Unpacking the Investment Opportunities in the Changing Asian Supply Chain
As the fulcrum of economic strength moves persistently towards Asia and geopolitical climate shifts are ever more turbulent, the issue of supply chain transformation is often front of mind. It is easy to believe the simplistic popular narrative of supply chain moving back home away from Asia. The reality is much more nuanced but is still extremely positive for most Asian economies. It pays to understand what is happening in order to profit from an investment perspective.
China is still the manufacturing powerhouse for the world, but when it comes to incremental capacity addition to supply the developed world, it is missing out on the margin. The economics of rising labour and environmental costs in China dictates the decision making of manufacturers and exporters, with incremental dollars invested to building factories moving from China to other Asian countries.
Manufacturers supplying the huge and growing Chinese market and global brands are growing capacity in both China and in Cambodia and Vietnam. Whilst factories supplying the Chinese market are not going to move out of China, Chinese companies with growing export businesses are increasingly moving this manufacturing capacity to neighbouring countries. For example, Yue Yuen (a major outsourced manufacturer of sportswear apparels such as Nike, Adidas, and Li Ning) has been building factories in Cambodia and Vietnam in recent years, following the lead of China’s largest garment manufacturer, Shenzhou.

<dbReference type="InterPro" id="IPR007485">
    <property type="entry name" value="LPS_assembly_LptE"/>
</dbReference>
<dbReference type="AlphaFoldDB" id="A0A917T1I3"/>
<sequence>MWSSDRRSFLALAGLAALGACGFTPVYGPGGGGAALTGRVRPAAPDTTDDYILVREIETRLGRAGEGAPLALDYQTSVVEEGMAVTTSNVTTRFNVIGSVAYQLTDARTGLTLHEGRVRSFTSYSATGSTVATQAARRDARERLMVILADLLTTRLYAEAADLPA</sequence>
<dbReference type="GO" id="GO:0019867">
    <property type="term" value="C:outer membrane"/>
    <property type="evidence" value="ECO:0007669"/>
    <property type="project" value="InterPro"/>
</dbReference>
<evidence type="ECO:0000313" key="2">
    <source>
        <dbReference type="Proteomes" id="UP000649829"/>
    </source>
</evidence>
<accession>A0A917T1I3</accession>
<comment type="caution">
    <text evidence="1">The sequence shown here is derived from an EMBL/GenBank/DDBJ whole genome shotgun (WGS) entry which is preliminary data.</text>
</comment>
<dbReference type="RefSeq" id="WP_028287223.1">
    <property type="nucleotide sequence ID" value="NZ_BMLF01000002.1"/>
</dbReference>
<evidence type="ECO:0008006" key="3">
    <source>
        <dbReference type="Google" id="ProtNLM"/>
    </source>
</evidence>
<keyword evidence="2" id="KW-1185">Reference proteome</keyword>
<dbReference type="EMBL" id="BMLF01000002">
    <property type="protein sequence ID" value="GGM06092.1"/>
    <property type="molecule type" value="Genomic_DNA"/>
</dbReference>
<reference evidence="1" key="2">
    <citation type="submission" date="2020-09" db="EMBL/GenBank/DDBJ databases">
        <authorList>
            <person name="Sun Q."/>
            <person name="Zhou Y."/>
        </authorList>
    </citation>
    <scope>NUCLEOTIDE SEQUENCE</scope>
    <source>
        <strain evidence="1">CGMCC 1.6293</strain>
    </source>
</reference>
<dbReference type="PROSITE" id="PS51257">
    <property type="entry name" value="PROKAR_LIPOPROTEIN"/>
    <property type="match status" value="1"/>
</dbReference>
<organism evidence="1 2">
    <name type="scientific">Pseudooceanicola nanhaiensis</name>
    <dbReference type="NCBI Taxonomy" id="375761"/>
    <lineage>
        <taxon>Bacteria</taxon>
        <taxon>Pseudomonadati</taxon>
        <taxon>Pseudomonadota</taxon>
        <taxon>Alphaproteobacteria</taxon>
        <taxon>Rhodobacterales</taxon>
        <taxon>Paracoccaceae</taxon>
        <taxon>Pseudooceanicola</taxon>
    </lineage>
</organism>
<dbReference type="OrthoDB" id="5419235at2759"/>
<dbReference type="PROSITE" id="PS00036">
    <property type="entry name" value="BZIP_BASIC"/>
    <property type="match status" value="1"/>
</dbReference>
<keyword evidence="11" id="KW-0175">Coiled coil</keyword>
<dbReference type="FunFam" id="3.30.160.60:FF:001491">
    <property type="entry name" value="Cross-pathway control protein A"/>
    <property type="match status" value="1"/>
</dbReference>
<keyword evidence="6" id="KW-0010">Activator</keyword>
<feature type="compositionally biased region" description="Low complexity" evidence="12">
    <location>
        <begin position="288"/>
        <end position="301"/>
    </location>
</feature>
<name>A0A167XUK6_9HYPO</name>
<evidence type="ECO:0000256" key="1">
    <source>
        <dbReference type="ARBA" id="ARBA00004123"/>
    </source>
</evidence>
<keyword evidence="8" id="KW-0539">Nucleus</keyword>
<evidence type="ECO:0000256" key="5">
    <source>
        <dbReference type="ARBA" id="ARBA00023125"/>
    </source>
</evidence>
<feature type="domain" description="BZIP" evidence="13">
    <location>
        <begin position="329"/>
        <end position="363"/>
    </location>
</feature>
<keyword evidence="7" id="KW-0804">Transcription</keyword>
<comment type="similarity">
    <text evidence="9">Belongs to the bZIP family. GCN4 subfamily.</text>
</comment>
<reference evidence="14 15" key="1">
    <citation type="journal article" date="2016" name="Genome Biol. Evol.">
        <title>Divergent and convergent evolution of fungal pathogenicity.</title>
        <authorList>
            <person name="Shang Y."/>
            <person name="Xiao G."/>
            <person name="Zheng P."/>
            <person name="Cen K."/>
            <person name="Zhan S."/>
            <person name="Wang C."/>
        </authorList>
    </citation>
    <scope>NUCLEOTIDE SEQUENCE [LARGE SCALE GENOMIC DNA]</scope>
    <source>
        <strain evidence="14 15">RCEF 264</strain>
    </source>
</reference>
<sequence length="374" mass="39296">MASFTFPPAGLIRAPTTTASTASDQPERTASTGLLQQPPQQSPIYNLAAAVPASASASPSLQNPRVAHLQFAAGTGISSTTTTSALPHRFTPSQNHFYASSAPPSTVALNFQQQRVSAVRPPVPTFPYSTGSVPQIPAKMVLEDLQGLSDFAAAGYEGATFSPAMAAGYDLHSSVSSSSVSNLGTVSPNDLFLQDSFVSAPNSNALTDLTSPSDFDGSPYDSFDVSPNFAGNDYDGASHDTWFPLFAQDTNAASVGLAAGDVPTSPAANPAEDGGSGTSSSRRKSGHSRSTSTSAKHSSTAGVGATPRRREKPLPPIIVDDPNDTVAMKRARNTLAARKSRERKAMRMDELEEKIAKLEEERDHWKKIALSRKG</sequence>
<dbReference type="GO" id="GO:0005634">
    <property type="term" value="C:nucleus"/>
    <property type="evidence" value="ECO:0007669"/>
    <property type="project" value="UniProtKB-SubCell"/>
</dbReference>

Global suppliers of the less labour-intensive industries like tyres and car parts manufacturing are also moving their factories to South-East Asia and Eastern Europe to take advantage of the lower costs. To effectively reduce the cost of production, Chinese nickel companies are closing their domestic operations and investing in countries such as Indonesia to supply the voracious appetite for electric vehicles.